Computational Artifacts, 1st ed. 2018
Towards a Philosophy of Computer Science

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Language: Anglais

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Computational Artifacts
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255 p. · 17.8x25.4 cm · Paperback

126.59 €

In Print (Delivery period: 15 days).

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Computational Artifacts
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The philosophy of computer science is concerned with issues that arise from reflection upon the nature and practice of the discipline of computer science. This book presents an approach to the subject that is centered upon the notion of computational artefact. It provides an analysis of the things of computer science as technical artefacts. Seeing them in this way enables the application of the analytical tools and concepts from the philosophy of technology to the technical artefacts of computer science.

With this conceptual framework the author examines some of the central philosophical concerns of computer science including the foundations of semantics, the logical role of specification, the nature of correctness, computational ontology and abstraction, formal methods, computational epistemology and explanation, the methodology of computer science, and the nature of computation.

The book will be of value to philosophers and computer scientists.

Part I, Introduction.- Computer Science.- Towards a Philosophy of Computer Science.- Part II, Ontology.- Computational Artifacts.- Logic Machines as Technical Artifacts.- The Ontology of Programs.- Software Systems as Technical Artifacts.- Part III, Semantics.- The Languages of Computer Science.- Programming Languages.- Semantic Requirements.- Semantic Varieties.- Semantics and Implementation.- Specification Languages.- Part IV, Methodology: Software Development.- Software System Methodology.- Specification.- The Philosophy of Design.- Simplicity in Design.- Modularity.- Formal Methods.- Part V, Methodology II: The Design of Programming Languages.- Simplicity and Expressive Power.- Semantics and Design.- Computational Abstraction.- Part VI Epistemology.- Varieties of Correctness.- Program Correctness.- Types and Correctness.- Artifact Correctness.- Computational Explanation.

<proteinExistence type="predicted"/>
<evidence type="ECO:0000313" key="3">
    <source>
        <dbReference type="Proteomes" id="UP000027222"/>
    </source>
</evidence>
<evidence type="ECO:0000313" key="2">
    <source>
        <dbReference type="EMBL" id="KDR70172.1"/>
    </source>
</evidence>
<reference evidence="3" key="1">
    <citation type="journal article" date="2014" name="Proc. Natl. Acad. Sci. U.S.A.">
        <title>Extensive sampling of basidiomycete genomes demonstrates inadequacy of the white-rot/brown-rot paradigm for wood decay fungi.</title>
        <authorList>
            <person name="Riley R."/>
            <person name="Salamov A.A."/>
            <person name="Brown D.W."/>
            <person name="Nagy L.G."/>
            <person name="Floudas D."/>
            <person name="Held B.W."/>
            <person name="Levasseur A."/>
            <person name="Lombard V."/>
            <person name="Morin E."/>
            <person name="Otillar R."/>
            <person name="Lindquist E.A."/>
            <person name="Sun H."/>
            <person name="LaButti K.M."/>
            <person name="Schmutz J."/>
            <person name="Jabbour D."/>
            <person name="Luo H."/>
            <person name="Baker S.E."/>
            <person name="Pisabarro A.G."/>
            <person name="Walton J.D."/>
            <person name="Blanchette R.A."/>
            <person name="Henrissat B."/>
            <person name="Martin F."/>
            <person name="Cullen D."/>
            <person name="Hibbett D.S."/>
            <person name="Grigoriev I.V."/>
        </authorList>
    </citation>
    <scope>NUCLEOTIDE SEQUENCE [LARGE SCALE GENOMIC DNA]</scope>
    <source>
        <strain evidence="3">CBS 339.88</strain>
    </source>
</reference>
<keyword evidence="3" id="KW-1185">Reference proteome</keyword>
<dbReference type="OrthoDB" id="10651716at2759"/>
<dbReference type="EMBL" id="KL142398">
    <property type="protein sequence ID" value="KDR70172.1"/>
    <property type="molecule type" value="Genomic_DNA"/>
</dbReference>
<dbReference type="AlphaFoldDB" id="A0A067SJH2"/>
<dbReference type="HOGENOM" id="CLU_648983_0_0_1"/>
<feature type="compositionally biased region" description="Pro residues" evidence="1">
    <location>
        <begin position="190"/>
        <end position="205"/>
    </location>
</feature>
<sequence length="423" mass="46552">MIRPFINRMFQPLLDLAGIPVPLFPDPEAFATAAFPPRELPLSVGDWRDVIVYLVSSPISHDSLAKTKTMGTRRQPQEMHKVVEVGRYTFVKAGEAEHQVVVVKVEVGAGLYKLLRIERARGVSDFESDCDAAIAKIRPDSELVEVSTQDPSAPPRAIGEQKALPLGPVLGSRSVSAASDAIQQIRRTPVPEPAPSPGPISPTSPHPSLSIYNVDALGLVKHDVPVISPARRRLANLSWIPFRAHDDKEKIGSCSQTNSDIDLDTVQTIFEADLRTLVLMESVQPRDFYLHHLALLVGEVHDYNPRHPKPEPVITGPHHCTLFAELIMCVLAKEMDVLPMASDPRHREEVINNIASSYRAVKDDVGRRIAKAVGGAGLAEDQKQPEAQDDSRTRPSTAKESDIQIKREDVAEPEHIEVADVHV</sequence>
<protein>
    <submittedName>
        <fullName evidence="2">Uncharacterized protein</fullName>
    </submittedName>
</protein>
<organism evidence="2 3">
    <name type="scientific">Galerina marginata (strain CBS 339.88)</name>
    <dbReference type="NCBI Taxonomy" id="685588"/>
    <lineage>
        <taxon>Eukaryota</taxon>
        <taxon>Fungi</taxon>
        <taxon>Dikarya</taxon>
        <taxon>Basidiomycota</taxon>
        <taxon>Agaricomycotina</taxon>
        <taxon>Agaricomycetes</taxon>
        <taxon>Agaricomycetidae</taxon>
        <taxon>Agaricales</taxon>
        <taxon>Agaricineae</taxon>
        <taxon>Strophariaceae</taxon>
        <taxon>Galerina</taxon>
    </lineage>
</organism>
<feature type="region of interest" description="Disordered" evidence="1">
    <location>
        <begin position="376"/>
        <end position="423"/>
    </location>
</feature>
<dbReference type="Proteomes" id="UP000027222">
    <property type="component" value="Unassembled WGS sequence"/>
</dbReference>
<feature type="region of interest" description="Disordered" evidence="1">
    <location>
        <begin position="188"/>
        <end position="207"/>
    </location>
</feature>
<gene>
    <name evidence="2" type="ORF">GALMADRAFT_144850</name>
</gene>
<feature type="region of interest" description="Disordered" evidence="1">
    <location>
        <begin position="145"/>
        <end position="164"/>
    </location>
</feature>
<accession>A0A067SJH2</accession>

Raymond Turner is an emeritus professor of the School of Computer Science and Electronic Engineering of the University of Essex. His research interests include theoretical computer science, mathematical logic, philosophical logic, philosophy of mathematics, and the philosophy of computer science.

Essential contribution to the philosophy of computer science

Advances the notion of a technical artifact

Appeals to computer scientists and philosophers